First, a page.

Written by Jane Lawrence Friday, 19 April 2013 00:00
The tragedy that befell Jews living in Greece during World War II was poignantly told to about 600 people gathered at the Nassau County Holocaust Memorial & Tolerance Center in Glen Cove on April 7, Holocaust Remembrance Day.
Marcia Haddad Ikonomopoulos, museum director of Kehila Kedosha Janina in New York City, who gave an historical overview of the story that has not been widely told, said that although the Jews of Greece have the distinction of being the longest Jewish presence in the European Diaspora, going back 2,300 years, they also have the unfortunate distinction of having the greatest percentage of Jews lost in any officially occupied country during WWII.
Greek Jews had had a good life. They were prosperous, well-educated, integrated members of Greek society. During the occupation that began in April 1941 there was an “illusion of safety,” said Ikonomopoulos. ”Families were close and wanted to stay together, opportunities to escape were not taken.” It was not until late in the war, March of 1943, that the deportations began. In a short period of time, eighty-seven percent of all Greek Jews had perished, primarily at Auschwitz-Birkenau. From Thrace, in the Bulgarian Occupation Zone, the number was over 98 percent.
“Today, there are about 5,000 Jews living in Greece, primarily in Athens or Salonica,” noted the Arye Mekel, Israeli ambassador to Greece, who flew in from Greece to mark the occasion. In his keynote speech, Mekel cautioned that in times of severe economic crisis, such as the case currently in Greece, there is a tendency for politics to lean radically to the left or right. During the past elections, 18 members of the extreme right-wing Golden Dawn, a party with neo-Nazi roots, were elected to the Greek Parliament. Despite this, Greek-Israeli relations continue to improve as the two countries are partnering together in such areas as defense and tourism.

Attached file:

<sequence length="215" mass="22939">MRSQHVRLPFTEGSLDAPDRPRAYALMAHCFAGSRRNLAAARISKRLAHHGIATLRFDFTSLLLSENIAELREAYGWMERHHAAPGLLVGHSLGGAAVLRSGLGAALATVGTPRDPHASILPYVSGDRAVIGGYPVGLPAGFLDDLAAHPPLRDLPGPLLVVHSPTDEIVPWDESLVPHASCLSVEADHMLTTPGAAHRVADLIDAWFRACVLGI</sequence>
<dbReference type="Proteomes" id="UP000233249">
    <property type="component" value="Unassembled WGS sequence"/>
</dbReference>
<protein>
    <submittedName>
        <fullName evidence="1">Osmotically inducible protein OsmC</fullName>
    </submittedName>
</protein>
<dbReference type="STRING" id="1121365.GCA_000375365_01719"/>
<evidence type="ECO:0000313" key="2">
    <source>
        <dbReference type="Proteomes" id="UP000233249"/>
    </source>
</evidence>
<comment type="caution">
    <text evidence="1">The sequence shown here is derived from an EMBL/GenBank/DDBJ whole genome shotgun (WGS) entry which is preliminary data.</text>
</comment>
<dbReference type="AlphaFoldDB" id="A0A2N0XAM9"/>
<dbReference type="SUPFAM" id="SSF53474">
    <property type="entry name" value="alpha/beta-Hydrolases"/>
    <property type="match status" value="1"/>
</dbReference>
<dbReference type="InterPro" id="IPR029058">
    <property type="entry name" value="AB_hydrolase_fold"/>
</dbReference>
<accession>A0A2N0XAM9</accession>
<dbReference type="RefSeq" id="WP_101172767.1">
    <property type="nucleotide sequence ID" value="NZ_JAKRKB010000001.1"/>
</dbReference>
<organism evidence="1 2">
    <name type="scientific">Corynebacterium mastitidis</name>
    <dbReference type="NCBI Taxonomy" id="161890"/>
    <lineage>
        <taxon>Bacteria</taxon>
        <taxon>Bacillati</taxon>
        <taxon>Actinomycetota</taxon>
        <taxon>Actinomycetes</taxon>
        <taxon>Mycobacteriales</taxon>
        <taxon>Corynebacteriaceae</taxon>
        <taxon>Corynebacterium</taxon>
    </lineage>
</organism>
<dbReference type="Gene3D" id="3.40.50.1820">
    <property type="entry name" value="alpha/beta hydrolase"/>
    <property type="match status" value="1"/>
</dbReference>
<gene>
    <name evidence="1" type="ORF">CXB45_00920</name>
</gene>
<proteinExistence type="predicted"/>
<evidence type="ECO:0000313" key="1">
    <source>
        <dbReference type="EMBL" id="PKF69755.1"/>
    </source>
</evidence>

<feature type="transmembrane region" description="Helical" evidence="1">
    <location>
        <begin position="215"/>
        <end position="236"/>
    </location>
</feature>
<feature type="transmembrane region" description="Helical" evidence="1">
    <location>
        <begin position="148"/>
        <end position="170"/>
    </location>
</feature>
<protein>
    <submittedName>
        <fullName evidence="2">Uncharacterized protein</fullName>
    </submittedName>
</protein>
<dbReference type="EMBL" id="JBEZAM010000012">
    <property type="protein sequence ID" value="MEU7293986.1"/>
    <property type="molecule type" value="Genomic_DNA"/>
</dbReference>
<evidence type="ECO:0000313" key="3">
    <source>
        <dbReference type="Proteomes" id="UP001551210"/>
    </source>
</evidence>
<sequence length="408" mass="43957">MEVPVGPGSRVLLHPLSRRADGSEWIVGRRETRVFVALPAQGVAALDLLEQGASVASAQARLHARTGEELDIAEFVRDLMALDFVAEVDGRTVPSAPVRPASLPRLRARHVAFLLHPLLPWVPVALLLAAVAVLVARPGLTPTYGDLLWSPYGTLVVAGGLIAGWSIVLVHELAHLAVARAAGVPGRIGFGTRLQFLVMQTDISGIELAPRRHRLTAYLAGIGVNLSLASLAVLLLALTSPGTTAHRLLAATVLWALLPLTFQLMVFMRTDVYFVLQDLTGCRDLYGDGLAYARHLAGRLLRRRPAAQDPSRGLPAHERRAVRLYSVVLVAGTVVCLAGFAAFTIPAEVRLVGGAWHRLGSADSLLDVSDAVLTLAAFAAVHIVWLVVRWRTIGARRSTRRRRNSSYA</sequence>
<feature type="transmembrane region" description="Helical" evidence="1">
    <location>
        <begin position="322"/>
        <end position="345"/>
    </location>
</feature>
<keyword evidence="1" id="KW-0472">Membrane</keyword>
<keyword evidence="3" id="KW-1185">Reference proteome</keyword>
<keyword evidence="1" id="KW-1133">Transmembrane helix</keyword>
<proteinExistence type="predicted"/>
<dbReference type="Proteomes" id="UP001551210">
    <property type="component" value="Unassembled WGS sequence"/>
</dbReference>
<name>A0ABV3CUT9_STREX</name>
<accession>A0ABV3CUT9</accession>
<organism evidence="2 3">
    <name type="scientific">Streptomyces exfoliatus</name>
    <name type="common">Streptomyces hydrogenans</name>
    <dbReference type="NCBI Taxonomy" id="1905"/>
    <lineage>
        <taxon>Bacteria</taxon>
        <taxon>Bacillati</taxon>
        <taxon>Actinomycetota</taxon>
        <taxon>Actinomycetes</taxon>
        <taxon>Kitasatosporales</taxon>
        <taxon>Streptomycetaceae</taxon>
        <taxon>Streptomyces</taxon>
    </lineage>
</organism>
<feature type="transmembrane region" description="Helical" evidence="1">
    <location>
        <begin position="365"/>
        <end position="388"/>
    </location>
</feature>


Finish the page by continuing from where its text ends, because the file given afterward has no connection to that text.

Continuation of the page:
In his welcoming remarks, Steven Markowitz, Chairman of the Board, described one of the missions of the center. “Our job is to honor the victims, honor the survivors, honor the rescuers and honor the stories,” he said, “and to tell the stories that haven’t been widely told.” State Assemblyman Charles Lavine remarked, “We solemnly gather today in strength to speak for those who cannot speak anymore. Our voices are their voices.”
The Holocaust Center is currently running a special exhibit, Portraits of Our Past: Greek Jews and the Holocaust. The exhibit of photography and artifacts documenting Jewish life in Greece before, during and after the Holocaust is provided by the Foundation for the Advancement of Sephardic Studies and Culture and the Kehila Kedosha Janina Synagogue and Museum. The exhibit will be on display at the Holocaust Memorial and Tolerance Center of Nassau County, 100 Crescent Beach Road, Glen Cove, through August 15 and will challenge those who view it to never forget that which they might never have known. For further information, visit: www.holocaust-nassau.org.